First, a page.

(A) System of four different compound lenses on the same CMOS image sensor, combining different FOVs in one single system. The lenses exhibit equivalent focal lengths for a 35-mm film from f = 31, 38, 60, and 123 mm. (B) Exemplary fusion of the pixelized object space content to create the foveated image. (C) SEM image of a 3D-printed doublet lens. The individual free-form surfaces with higher-order aspherical corrections are clearly visible. (D) Light microscope image of the 60° FOV compound lens.


Figure 2 shows the image sensor after 3D-printing multiple groups of the foveated imaging systems directly on the chip. When compared to the scanning electron microscope (SEM) micrograph in Fig. 1C, the surfaces of the lenses appear less smooth and exhibit ridges on the surfaces. This can be partly explained by the depth of field stitching of the digital microscope, leading to artifacts. Furthermore, back reflections and interference fringes from inner surfaces become visible, which is not the case for SEM images. The ridges lead to an increased amount of stray light and reduce the overall contrast of the images. Further details about the surface quality can be found in Gissibl et al. (9, 11). To assess the optical performance without the influence of the chip, we characterized the lenses on a glass slide beforehand.

Fig. 2 3D-printed four-lens systems on the chip.

(A) CMOS image sensor with compound lenses directly printed onto the chip. The change in color on the sensor surface results from scratching off functional layers, such as the lenslet array and the color filters. (B) Detail of one lens group with four different FOVs for foveated imaging forming one camera. The combined footprint is less than 300 μm × 300 μm.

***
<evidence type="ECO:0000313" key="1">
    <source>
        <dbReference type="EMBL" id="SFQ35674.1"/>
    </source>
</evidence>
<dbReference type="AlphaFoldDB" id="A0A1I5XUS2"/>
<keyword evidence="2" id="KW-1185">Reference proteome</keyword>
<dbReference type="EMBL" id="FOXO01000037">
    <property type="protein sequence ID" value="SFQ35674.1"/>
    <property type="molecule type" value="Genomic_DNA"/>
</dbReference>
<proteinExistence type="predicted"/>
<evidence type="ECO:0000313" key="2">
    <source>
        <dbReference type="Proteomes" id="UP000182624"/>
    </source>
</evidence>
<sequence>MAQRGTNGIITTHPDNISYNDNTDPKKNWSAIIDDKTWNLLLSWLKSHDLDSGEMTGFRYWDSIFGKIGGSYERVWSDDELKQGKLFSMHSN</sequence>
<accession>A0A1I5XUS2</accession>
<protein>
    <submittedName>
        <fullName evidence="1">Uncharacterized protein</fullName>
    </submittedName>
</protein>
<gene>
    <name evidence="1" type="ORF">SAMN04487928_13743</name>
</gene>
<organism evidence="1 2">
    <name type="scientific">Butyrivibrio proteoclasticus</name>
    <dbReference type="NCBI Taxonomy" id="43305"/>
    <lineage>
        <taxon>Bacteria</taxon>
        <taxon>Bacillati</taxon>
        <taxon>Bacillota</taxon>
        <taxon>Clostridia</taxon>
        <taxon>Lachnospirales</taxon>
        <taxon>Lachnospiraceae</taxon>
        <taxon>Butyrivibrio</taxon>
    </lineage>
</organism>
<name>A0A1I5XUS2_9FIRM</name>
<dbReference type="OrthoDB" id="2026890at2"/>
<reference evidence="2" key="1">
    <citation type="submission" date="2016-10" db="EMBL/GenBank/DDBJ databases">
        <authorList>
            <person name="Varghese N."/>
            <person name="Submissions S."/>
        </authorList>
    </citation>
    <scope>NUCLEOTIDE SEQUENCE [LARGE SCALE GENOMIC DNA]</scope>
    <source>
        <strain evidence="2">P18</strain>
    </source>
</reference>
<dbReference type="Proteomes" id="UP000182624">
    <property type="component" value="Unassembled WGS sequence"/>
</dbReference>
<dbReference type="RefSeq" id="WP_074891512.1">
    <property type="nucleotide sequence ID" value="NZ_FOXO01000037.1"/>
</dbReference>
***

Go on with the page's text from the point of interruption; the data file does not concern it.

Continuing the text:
Figure 3 compares the normalized on-axis modulation transfer function (MTF) contrast as a function of angular resolution in object space for the four different lenses after measurement with the knife edge method. As expected, systems with longer focal lengths and smaller FOVs exhibit higher object space contrast at higher resolutions because of their telephoto zoom factor. Compared to the design MTF, which is diffraction-limited or close to the diffraction limit, there is a significant loss in contrast, which can be explained by imperfect manufacturing. The dashed vertical lines indicate the theoretical resolution limit due to the pixel pitch of the imaging sensor. All systems deliver more than 10% of contrast at the physical limits of the sensor, which means that the resolution is limited by pixel pitch. More specifically, the pixel response function strongly suppresses all spatial frequencies above the ones indicated by the vertical lines. Because of the variation in magnification, the aliasing in the case of wide FOV systems is the limitation on angular resolution. Because the lenses for the outer zones of the foveated image are used off-axis, less MTF contrast has to be expected and imaging might not be pixel-limited in every case. However, some field-dependent aberrations, such as field curvature, can be minimized by readjusting the back focal distance for each of the doublet lenses individually. Off-axis MTF measurements of very similar lenses can be found in Gissibl et al. (11). MTF curves for the systems with FOVs of 40° to 70° show a similar optical performance in object space as a result of more similar f numbers (Table 1) and geometries. Nonetheless, using different lenses is still justified as long as the resolution is pixel-limited and a redistribution of sensor spatial bandwidth is desired.